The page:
Trends and Myths that will Define the Penetration of Solar Power in India
Andrew Hines April 4, 2019 | Tuesday
India has tremendous potential for solar power generation. Despite this, the country often faces a challenge in meeting its energy demands. This makes it imperative for the Indian Government to realize the high potential of solar and cater to the country’s energy requirements. Accordingly, India’s National Solar Mission aims at installing 100 GW of solar capacity by 2022.
Let us look at the current trends, myths, and policies that the Government must consider while planning for greater solar power adoption in the country.
Trends: Rooftop Solar Power in India
The solar sector in India has arrived at an interesting milestone. More than 25GW of solar power capacity has been installed currently in India. However, to meet the Mission’s ambitious goal, it must get past the challenge aspect of target bifurcation. While 40 GW of the total target has been aligned towards rooftop solar installation, the remaining 60 GW capacity is expected to be achieved through utility-scale solar farms. As on date, rooftop solar installation in the country is more decentralized, and accounts for less than 2.5 GW of the total solar capacity installed. Therefore, the Government has a tedious task at hand if it wants to achieve its target based on the current bifurcation.
Interestingly, despite lack of specific initiatives in the solar rooftop sector, this segment witnessed a growth escalation of 75% Y-O-Y in 2018, as per Bridge to India. This development can be attributed to improved project economics, a result of increased grid tariffs and reduced solar prices in India. Also, the increasing awareness of the merits of solar rooftop projects among both, commercial and industrial consumers was another factor that contributed to this development. Since industrial and commercial consumers pay the most for grid electricity, they are also the ones who stand to gain maximum advantage through this alternate source of power generation.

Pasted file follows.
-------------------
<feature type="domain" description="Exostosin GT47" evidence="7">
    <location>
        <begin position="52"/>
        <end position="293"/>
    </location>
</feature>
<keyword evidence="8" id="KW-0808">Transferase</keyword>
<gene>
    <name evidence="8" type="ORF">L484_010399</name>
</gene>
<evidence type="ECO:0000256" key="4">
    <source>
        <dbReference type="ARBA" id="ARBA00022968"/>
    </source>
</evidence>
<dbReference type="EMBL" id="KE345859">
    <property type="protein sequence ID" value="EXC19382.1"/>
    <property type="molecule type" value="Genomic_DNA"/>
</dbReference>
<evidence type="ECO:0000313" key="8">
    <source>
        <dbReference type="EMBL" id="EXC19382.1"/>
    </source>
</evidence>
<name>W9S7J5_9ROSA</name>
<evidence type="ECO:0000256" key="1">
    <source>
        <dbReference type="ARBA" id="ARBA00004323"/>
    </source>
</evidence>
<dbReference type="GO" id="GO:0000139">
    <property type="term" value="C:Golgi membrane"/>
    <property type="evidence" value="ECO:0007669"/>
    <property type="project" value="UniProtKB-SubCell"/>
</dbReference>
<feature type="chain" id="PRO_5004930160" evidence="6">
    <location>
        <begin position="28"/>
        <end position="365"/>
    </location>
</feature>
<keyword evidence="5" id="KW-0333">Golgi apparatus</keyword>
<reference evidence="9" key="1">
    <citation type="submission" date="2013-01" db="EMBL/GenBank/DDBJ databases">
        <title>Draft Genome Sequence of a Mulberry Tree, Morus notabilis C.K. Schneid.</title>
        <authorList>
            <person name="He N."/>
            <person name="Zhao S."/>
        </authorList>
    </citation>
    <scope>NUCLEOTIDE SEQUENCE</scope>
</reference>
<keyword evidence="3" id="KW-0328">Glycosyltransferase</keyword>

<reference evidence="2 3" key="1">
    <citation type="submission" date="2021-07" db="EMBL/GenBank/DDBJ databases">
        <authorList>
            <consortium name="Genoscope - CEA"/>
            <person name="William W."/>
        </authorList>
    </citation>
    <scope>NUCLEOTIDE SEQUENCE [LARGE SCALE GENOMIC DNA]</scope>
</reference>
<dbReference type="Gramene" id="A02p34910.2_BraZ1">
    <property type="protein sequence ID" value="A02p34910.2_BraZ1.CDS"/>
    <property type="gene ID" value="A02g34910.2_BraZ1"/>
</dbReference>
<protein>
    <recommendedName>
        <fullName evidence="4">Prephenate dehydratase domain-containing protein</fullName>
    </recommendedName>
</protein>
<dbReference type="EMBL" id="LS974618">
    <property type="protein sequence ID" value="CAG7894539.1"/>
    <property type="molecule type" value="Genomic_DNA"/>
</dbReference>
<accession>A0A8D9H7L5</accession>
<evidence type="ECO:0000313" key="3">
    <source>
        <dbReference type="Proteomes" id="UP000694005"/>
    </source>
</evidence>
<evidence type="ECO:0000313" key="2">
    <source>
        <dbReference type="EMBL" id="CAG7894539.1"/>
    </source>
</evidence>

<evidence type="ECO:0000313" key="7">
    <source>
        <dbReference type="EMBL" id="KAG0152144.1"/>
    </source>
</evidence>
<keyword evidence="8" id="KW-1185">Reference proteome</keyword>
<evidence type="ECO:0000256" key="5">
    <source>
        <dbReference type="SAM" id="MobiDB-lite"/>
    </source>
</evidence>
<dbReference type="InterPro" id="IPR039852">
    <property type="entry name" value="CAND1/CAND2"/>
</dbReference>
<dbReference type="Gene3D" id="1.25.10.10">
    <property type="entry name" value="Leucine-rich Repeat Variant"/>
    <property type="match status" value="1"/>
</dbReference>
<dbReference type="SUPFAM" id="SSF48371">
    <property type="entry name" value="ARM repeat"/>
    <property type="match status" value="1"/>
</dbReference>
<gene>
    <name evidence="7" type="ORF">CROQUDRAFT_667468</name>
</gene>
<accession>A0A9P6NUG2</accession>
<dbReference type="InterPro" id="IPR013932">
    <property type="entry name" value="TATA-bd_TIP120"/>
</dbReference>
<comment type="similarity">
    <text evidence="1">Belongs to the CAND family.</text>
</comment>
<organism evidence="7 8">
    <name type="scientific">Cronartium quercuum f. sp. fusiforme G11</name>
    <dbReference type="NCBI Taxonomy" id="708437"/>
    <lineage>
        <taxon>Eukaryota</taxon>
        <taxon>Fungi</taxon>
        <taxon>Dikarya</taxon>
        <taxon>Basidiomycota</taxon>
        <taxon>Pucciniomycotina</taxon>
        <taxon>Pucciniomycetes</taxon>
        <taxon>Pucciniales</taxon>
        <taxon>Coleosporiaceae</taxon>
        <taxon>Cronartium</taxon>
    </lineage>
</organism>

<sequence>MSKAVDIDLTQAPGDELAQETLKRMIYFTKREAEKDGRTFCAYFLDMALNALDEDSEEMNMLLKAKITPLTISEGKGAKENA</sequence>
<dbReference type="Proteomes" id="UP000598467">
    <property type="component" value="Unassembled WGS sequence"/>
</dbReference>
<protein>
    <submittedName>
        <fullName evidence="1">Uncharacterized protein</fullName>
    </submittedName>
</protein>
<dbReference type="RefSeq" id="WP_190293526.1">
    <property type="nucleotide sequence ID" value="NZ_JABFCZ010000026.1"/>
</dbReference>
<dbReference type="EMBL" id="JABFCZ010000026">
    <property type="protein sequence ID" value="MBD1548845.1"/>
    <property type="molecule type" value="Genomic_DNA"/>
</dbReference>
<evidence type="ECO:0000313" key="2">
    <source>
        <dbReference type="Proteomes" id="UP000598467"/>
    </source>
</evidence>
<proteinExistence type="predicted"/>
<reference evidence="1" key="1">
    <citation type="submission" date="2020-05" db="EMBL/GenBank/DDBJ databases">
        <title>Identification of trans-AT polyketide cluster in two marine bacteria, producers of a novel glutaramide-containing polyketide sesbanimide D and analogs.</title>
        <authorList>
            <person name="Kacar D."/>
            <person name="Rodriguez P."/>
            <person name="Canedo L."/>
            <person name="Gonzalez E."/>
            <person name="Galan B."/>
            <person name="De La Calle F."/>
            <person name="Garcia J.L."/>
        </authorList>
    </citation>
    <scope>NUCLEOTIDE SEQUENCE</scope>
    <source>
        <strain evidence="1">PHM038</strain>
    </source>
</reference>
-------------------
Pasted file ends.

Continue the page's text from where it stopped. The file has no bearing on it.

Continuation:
Corporates too, are increasingly taking interest in adopting the build-own-operate model. As per this model, it is the solar developer who is responsible for solar plant investments while the owner only pays per kWh of power generated. This model allows businesses across the country to skip the heavy investment model and instead, purchase solar power at rates below the standard grid tariff. The arrangement is referred to as ‘grid parity’. In India, grid parity has reached industrial and commercial consumers across India.
As India falls under the tropical belt, most parts of the country are suitable for generating solar power. Among them, Tamil Nadu ranks the first in solar rooftop installations. Nevertheless, rooftop projects are well represented across the country. Sadly, this isn’t the scenario with solar farms. Such projects require constant support from the state.
However, the residential market has a different story to tell when it comes to the relevance and adoption of solar power in India. According to Bridge to India, none of the Indian states have achieved grid parity in the residential sector. This is primarily because Indian residential consumers pay less for power in comparison to industrial and commercial consumers. Secondly, small-scale solar installations for residential purposes are not cost-effective for consumers. Therefore, improved project economics and effective government support are much-required for the residential solar market in India to take off.
Myths About Solar Power In India